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Are more harbor ferries in Boston’s future?

JOHN BLANDING/GLOBE STAFF/File

An MBTA ferry in Boston Harbor.

By Jon Chesto Globe staff 

The East River that separates Brooklyn from Manhattan is teeming with ferries, thanks in part to hefty city subsidies. Ridership has exceeded expectations, and more routes are in the works.

Could Boston benefit from such ferry magic?

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Boston Harbor Now, backed by state and foundation funding, has been busy studying how to expand ferry service here. The nonprofit unveiled a dozen-plus preferred sites to state transportation officials on Monday, based on its market research. Some involve existing routes — including the Salem terminal or the Hingham-Rowes Wharf service — that could be altered or expanded. Other spots, such as Columbia Point or Lewis Mall in East Boston, would be new ferry destinations.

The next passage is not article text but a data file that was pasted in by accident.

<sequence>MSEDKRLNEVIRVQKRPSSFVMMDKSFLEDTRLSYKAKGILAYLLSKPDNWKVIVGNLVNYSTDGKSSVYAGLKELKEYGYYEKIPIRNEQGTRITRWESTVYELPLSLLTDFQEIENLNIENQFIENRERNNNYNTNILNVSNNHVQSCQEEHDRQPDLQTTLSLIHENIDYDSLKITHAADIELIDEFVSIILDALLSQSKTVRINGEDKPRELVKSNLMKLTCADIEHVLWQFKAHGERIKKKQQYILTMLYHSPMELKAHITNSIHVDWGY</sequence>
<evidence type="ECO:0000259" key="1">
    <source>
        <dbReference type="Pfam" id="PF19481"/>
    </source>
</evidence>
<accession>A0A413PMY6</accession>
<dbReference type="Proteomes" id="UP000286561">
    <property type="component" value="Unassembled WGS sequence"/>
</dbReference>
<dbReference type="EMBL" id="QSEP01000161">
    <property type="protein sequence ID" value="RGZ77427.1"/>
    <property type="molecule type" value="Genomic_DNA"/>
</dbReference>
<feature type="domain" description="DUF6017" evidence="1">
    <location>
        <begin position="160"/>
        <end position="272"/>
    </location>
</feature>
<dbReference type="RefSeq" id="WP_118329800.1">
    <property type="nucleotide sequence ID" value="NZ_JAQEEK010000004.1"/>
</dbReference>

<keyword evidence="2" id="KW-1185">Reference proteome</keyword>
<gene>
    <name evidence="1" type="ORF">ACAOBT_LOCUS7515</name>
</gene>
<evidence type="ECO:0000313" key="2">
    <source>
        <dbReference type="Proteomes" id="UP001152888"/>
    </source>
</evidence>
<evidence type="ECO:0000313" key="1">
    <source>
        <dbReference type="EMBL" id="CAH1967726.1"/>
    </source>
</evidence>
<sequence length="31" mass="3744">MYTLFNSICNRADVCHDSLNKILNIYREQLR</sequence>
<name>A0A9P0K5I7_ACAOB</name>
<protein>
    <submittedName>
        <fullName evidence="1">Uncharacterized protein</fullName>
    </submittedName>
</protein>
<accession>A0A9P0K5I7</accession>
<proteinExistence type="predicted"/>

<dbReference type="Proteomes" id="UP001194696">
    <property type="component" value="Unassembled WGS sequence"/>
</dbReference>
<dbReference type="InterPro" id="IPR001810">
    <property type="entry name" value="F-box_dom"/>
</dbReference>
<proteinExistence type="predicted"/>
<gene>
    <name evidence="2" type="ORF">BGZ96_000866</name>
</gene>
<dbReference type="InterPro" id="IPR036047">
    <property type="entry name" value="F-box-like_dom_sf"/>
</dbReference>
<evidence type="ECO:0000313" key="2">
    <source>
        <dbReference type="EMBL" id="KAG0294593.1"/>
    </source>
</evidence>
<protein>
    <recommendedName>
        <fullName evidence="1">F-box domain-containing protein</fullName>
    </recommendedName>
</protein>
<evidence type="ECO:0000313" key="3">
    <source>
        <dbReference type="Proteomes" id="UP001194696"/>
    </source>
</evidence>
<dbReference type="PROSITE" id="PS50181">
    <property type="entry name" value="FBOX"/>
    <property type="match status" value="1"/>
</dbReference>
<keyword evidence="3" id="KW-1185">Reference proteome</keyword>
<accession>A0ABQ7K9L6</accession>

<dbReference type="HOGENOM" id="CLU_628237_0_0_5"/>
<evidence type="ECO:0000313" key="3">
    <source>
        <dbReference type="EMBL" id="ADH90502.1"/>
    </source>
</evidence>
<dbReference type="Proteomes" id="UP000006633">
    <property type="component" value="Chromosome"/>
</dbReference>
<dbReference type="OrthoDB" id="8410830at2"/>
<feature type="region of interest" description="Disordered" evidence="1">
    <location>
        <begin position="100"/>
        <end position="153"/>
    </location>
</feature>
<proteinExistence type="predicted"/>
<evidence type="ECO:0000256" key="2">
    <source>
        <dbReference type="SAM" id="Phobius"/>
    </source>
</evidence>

Boston Harbor Now’s Alice Brown says that list will be narrowed down to the three most economically viable routes in the spring, and business plans will be crafted to make them a reality within five years.

The harbor’s current ferry network is a bit haphazard, with only three official MBTA departure points for downtown-bound commuters (Hingham, Hull, and Charlestown). Quincy residents have hitched a ride on Winthrop’s seasonal boat. The fate of the Lynn ferry, also seasonal for now, remains an open question.

There will soon be a welcome addition: The Massachusetts Convention Center Authority is leading an effort to launch a water shuttle between North Station (Lovejoy Wharf) and the Seaport (Fan Pier) in the spring. It will be funded by Seaport landlords, but the general public will be able to pay to climb aboard.

The subsidies here probably won’t compare to New York’s big bucks. But ferry enthusiasts still hope the harbor can act as an important relief valve to ease the congestion that bedevils Boston commuters.